My husband is among those many unaffiliated voters whose allegiance we McCain and Obama supporters have been vigilantly seeking after these many months. Yet even my husband was aghast when he first entertained several minutes of CNN’s news delivery in Germany this past week. During our trip overseas, we were subjected to our usual overdose of CNN, the only English-speaking news network we are ever able to locate on television outside the United States. As we attempted to remain up to speed with the news of the day while away from home we were equally appalled by the egregious number of endorsements for Senator Obama throughout the network’s news delivery. Indeed, I found it difficult to refer to their segments as “news,” at all.
During one conversation with a well-educated young German man, I was asked who I planned to vote for in the U.S. Presidential Election. My reply was simply, “John McCain.” His eyes lifted and his swung back with surprise. He had clearly anticipated my answer to be otherwise. I countered the question, asking who he would vote for were he an American Citizen. He invariably replied, “Barack Obama.” I asked what it was about Senator Obama he liked. He explained that it seemed reasonable to support Barack Obama as the news seemed to consider him a better fit. The following addition to his reasoning was, for me, so traumatic that I could almost hear the screeching of car wheels in my head. He added that after watching the American Video Music Awards it appeared as though most Americans preferred the Senator from Illinois. After I regained my composure I first addressed the matter of Brittany Spears having anything whatsoever to do with sound political decision making. I explained, with all of the passion that I could muster, how precious little our American counterparts in Hollywood represented the average American. In order to save you, the reader, from an overemphasis on the stupidity of famous people, something I am sure you already know, I will spare you the details of this portion of the conversation. I followed my response to the VMA’s with some discussion about the media’s role in the election. As we discussed the matter, I explained to him how very little the Europeans have been receiving in the way of balanced press coverage of the two candidates. He appeared to appreciate the point though I am not entirely certain he believed it.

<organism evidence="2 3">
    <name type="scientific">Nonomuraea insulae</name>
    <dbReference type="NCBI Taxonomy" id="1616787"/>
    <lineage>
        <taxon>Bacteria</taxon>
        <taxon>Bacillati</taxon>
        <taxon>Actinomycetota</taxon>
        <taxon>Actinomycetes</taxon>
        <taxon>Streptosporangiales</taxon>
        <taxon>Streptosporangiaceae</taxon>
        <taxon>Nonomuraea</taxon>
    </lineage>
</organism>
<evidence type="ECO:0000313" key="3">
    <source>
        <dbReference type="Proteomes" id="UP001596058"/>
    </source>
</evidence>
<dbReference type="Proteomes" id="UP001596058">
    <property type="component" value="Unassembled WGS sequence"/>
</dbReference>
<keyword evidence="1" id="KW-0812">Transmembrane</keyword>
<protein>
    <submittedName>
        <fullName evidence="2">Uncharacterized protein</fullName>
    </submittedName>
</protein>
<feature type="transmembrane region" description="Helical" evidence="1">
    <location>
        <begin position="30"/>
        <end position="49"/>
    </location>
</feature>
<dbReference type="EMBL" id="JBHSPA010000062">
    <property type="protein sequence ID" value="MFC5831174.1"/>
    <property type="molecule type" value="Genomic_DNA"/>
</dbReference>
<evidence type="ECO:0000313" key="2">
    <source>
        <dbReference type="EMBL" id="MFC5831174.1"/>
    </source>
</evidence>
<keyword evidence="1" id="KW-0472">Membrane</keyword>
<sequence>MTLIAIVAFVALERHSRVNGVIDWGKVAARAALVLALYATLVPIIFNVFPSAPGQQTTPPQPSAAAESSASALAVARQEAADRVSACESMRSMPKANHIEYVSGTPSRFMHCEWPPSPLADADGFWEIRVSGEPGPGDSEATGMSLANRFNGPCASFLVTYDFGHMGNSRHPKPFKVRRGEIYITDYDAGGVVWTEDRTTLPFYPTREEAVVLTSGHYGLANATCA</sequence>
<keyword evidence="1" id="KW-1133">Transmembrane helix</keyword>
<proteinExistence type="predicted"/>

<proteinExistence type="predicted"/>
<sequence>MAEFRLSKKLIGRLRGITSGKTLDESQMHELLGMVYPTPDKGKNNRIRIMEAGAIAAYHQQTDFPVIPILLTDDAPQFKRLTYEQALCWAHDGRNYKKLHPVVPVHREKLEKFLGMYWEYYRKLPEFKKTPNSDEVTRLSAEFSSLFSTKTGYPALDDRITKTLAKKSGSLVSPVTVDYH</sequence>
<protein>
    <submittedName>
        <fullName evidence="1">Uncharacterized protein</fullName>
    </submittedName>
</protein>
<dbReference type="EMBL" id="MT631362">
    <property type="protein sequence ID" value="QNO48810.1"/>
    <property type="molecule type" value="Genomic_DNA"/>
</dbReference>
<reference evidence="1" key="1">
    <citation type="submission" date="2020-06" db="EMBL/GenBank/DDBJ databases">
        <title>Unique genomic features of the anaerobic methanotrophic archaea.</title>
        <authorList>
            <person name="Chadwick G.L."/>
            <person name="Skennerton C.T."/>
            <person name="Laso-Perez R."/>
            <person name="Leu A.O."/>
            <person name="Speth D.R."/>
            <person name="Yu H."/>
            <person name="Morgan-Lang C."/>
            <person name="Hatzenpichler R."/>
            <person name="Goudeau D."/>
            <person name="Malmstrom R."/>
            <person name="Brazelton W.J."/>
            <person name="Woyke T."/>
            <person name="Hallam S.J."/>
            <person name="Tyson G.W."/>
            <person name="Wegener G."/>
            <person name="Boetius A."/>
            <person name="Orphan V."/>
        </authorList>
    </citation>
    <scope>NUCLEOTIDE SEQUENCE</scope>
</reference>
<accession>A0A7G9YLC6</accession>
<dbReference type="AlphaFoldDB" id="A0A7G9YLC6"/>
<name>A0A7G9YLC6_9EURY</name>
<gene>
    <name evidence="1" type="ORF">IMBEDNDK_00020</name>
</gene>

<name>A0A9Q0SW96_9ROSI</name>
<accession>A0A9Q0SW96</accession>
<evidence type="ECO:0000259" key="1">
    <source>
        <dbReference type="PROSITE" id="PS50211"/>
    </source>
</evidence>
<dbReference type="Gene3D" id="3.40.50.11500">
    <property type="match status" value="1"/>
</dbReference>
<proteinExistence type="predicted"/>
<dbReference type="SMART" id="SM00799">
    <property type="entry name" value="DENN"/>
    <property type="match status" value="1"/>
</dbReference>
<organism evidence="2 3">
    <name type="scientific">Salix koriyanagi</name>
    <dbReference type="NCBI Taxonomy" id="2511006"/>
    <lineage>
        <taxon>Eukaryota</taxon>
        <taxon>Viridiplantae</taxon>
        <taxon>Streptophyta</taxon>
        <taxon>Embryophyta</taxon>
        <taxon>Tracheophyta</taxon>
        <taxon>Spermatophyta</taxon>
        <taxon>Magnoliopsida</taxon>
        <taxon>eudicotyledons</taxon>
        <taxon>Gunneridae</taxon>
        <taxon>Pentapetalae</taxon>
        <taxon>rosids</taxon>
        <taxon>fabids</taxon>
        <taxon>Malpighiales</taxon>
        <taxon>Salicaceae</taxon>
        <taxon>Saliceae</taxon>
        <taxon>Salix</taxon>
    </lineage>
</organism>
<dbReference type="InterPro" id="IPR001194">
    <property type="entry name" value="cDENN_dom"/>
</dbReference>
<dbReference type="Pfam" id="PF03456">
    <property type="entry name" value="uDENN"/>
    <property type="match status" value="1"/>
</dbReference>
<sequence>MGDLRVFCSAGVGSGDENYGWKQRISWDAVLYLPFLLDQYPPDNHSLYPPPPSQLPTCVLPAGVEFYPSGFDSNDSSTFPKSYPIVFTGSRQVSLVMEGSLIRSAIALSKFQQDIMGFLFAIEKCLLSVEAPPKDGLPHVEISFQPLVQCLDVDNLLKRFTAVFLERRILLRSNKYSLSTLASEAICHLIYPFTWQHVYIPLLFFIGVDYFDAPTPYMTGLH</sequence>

To be clear, I am not concerned about whether or not my German friend would vote for John McCain in a presidential election. He is, after all, no more American than I am German but it did explain much with regard to the favor Senator Obama has been receiving abroad. Indeed, a soviet style dictator still rules over the small country of Belarus. Alexandr Lukashenka has moved his country backward in time, in his tireless crusade for the Communism of old. The people are oppressed and information regarding the outside is attacked more aggressively with each passing day. Yet many Belarusians consider Lukashenko a good leader by virtue of the manner in which the Belarusian, far from free, media extol him on a daily basis. Certainly, Western Europeans have far greater access to external information as compared to their Belarusian counterparts but it must be understand by Americans here at home, that the European media is not free and the delivery of news is not balanced. It is wrought with opinion and littered with bias. With foreign enemies who seek to influence our elections and foreign friends whose information is tainted, we must guard ourselves against concern for the world’s opinion about our presidential selection.
We are bound with the responsibility to make decisions in America’s best interest and her best interest alone. And when it is all said and done, given their track record, I am not entirely certain we should be taking our advice from Europe anyway.